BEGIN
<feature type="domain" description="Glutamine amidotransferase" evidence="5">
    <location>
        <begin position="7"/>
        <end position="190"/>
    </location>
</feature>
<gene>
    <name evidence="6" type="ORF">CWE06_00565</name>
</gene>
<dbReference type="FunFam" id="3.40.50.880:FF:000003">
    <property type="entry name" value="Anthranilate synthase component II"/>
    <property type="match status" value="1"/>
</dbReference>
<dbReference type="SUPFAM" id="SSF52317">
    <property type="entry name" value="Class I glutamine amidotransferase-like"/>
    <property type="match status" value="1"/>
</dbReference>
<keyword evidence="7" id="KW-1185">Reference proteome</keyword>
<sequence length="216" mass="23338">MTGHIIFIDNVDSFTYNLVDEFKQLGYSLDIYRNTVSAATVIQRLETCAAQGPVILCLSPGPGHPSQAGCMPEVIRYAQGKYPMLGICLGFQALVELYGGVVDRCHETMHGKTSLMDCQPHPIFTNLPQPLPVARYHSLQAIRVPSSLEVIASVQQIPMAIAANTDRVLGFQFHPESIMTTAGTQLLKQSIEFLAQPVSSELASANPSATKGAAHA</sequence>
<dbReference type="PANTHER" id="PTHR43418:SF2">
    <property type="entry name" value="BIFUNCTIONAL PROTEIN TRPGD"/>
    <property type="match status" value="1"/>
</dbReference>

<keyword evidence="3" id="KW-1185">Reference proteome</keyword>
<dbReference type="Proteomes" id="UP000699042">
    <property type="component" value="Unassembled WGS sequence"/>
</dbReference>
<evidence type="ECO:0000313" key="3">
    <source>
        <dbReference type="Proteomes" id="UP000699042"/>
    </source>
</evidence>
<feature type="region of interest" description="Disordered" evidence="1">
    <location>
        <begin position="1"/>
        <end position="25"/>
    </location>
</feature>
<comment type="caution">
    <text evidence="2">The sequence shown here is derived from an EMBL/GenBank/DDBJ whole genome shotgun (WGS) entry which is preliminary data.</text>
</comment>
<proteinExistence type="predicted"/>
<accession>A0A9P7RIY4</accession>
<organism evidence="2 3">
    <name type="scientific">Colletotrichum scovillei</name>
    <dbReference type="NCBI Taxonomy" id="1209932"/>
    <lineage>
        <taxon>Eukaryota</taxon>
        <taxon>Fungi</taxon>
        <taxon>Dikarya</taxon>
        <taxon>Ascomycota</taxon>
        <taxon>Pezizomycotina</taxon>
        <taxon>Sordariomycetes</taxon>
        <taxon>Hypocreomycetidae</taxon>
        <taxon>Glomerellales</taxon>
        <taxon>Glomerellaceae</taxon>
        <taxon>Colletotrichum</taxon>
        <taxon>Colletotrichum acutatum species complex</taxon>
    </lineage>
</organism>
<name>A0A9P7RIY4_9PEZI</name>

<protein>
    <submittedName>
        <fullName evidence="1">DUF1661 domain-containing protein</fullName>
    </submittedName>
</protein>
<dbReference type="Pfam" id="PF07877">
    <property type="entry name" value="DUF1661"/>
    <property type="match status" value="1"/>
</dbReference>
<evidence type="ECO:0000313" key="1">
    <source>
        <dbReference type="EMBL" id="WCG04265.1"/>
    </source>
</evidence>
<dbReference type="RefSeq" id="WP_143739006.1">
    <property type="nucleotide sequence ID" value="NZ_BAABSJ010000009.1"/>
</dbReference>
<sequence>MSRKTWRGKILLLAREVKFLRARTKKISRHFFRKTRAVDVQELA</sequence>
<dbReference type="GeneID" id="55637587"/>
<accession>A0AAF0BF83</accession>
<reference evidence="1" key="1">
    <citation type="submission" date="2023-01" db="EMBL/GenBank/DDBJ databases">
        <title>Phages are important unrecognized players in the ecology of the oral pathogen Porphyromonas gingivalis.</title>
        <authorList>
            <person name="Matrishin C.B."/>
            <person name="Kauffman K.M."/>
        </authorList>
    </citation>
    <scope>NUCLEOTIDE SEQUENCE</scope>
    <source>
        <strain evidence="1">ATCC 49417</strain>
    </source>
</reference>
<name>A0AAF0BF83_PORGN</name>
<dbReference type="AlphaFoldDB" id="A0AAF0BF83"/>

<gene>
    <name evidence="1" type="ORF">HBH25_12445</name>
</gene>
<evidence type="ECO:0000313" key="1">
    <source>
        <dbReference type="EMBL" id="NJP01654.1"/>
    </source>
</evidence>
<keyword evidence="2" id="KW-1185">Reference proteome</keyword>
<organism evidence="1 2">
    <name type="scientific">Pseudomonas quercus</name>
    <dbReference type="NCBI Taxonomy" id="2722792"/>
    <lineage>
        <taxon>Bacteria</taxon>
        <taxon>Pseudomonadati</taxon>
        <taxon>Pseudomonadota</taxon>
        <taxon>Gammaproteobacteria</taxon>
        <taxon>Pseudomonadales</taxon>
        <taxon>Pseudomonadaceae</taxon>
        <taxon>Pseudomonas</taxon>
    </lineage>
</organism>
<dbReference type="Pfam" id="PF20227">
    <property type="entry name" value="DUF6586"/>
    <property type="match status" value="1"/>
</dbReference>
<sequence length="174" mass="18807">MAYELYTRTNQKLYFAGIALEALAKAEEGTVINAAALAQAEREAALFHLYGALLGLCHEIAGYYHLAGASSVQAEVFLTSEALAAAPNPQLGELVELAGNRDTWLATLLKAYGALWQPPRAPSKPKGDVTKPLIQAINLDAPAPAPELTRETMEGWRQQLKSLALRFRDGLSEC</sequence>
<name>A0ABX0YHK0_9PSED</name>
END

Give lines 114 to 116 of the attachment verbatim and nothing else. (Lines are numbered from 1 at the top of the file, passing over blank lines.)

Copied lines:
        <taxon>Pseudomonadales</taxon>
        <taxon>Pseudomonadaceae</taxon>
        <taxon>Pseudomonas</taxon>